NOTE: This is an update of my previous review of Spider Baby now that the good folks at Arrow have sent us the final product. The content review is the same, but the technical review is updated.
Jack Hill's Spider Baby (shot in 1964, released in 1968) is a guaranteed delight for cult film lovers. Director Hill may be best known, if at all, for his later exploitation pictures with Pam Grier, like Foxy Brown and the recently reissued Coffy, but Spider Baby shows off Hill's talent at its genre-bending best. With its story of a freakish inbred family who react murderously to outsiders wishing to encroach on their broken-down mansion home, Spider Baby must have played some part in inspiring Dan Aykroyd's misbegotten directorial effort, Nothing But Trouble, except that Spider Baby gloriously succeeds in the areas where Nothing But Trouble so gloriously failed. Spider Baby is a comic horror film that manages to be both funny and scary, and it even makes us care about its twisted main characters.
The neighbors already know to stay away from the Merrye House. When a messenger, played by comedian Mantan Moreland, asks for directions to the Merrye House, he is given no reply. When he finds the place, he probably wishes he never did. Although... can dead men wish for things?
The master of the Merrye House is long dead, but his teenaged children, afflicted with a disease that turns them into animalistic savages as they grow older, are cared for by the sweet and understanding chauffeur Bruno (a warm and wonderful Lon Chaney, Jr.). The two girls, Elizabeth and Virginia (Beverly Washburn and Jill Banner), are overgrown children in the mold of Carroll Baker from Baby Doll. They wield their burgeoning sexuality like a toy, but unfortunately Virginia also likes to wield frighteningly long knives as a toy too. She is obsessed with spiders and frequently tries to "play spider" with guests, which involves snagging the guest in a net and then using her "stingers" on them. Elizabeth tries to make Virginia feel guilty by saying that her actions will make Bruno hate her, but one gets the sense that Elizabeth would be willing to kill if it came right down to it. Their brother Ralph (Sid Haig, a Jack Hill regular) seems more regressed than the girls, with his pinhead looks and tendency to climb in and around all the open spaces in the house.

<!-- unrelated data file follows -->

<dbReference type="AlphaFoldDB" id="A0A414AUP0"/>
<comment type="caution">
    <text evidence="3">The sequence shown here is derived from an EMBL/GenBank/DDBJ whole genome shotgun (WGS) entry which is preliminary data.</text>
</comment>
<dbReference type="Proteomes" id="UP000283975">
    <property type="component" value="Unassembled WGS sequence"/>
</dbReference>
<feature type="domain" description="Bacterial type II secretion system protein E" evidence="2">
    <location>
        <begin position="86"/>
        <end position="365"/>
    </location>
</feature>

Life for the Merryes is thrown into minor chaos when it turns out that some forgotten relatives have decided to claim custody of the children and the mansion in which they dwell. House on Haunted Hill's Carol Ohmart plays the visiting, gold-digging aunt Emily Howe, who brings along her good-natured brother Peter (Quinn Redeker) and a shifty lawyer with a Hitler mustache named Mr. Schlocker (Karl Schanzer). Mary Mitchel plays Ann Morris, Mr. Schlocker's assistant who bonds with Peter over their shared love of classic horror movies.
As expected, the Howes' stay with their relatives does not go quite as they hoped. Dinner becomes a series of hilarious gross-outs. Sleep becomes an impossibility with Ralph peering in the second story window. Bruno, who is truly a loving and understanding presence, tries to get the children to behave, but the arrival of this fresh meat-- er, I mean, these visitors demonstrates that the children are a lost cause.
Spider Baby delivers plenty of genre thrills, with ladies running screaming in their underwear, gory murder scenes (most of them implied, but still effectively icky), and creepy-crawly spiders coming out of dark corners where you least expect them. What is surprising, though, is that despite the heightened campiness of much of the film, there's a genuine sweetness in the scenes between Lon Chaney and his surrogate children. If there's a reason that Spider Baby has lingered so long in the annals of low-budget genre classics, I suspect it is this touching, good-hearted core, even more than the cleverness or shockingness or sexiness of the film, that makes it continue to resonate with new viewers.